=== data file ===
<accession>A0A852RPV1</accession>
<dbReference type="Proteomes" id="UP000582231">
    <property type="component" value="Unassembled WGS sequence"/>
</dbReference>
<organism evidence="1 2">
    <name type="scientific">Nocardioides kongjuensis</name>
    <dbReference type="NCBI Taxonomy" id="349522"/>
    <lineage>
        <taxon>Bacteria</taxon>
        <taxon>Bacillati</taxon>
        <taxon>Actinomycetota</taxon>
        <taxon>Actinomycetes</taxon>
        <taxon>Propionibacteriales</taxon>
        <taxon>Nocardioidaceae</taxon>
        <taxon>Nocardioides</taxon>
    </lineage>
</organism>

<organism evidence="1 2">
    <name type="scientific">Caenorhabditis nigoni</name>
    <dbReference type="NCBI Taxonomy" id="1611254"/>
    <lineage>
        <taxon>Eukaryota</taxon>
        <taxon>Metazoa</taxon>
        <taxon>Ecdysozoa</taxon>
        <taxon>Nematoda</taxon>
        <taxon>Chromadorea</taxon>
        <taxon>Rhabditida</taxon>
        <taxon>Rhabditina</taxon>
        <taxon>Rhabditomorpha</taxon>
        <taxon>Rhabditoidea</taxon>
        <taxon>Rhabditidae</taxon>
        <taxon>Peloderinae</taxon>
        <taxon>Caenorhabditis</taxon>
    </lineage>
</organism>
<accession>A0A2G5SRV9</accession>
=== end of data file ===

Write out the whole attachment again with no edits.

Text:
<accession>A0A852RPV1</accession>
<dbReference type="Proteomes" id="UP000582231">
    <property type="component" value="Unassembled WGS sequence"/>
</dbReference>
<organism evidence="1 2">
    <name type="scientific">Nocardioides kongjuensis</name>
    <dbReference type="NCBI Taxonomy" id="349522"/>
    <lineage>
        <taxon>Bacteria</taxon>
        <taxon>Bacillati</taxon>
        <taxon>Actinomycetota</taxon>
        <taxon>Actinomycetes</taxon>
        <taxon>Propionibacteriales</taxon>
        <taxon>Nocardioidaceae</taxon>
        <taxon>Nocardioides</taxon>
    </lineage>
</organism>

<organism evidence="1 2">
    <name type="scientific">Caenorhabditis nigoni</name>
    <dbReference type="NCBI Taxonomy" id="1611254"/>
    <lineage>
        <taxon>Eukaryota</taxon>
        <taxon>Metazoa</taxon>
        <taxon>Ecdysozoa</taxon>
        <taxon>Nematoda</taxon>
        <taxon>Chromadorea</taxon>
        <taxon>Rhabditida</taxon>
        <taxon>Rhabditina</taxon>
        <taxon>Rhabditomorpha</taxon>
        <taxon>Rhabditoidea</taxon>
        <taxon>Rhabditidae</taxon>
        <taxon>Peloderinae</taxon>
        <taxon>Caenorhabditis</taxon>
    </lineage>
</organism>
<accession>A0A2G5SRV9</accession>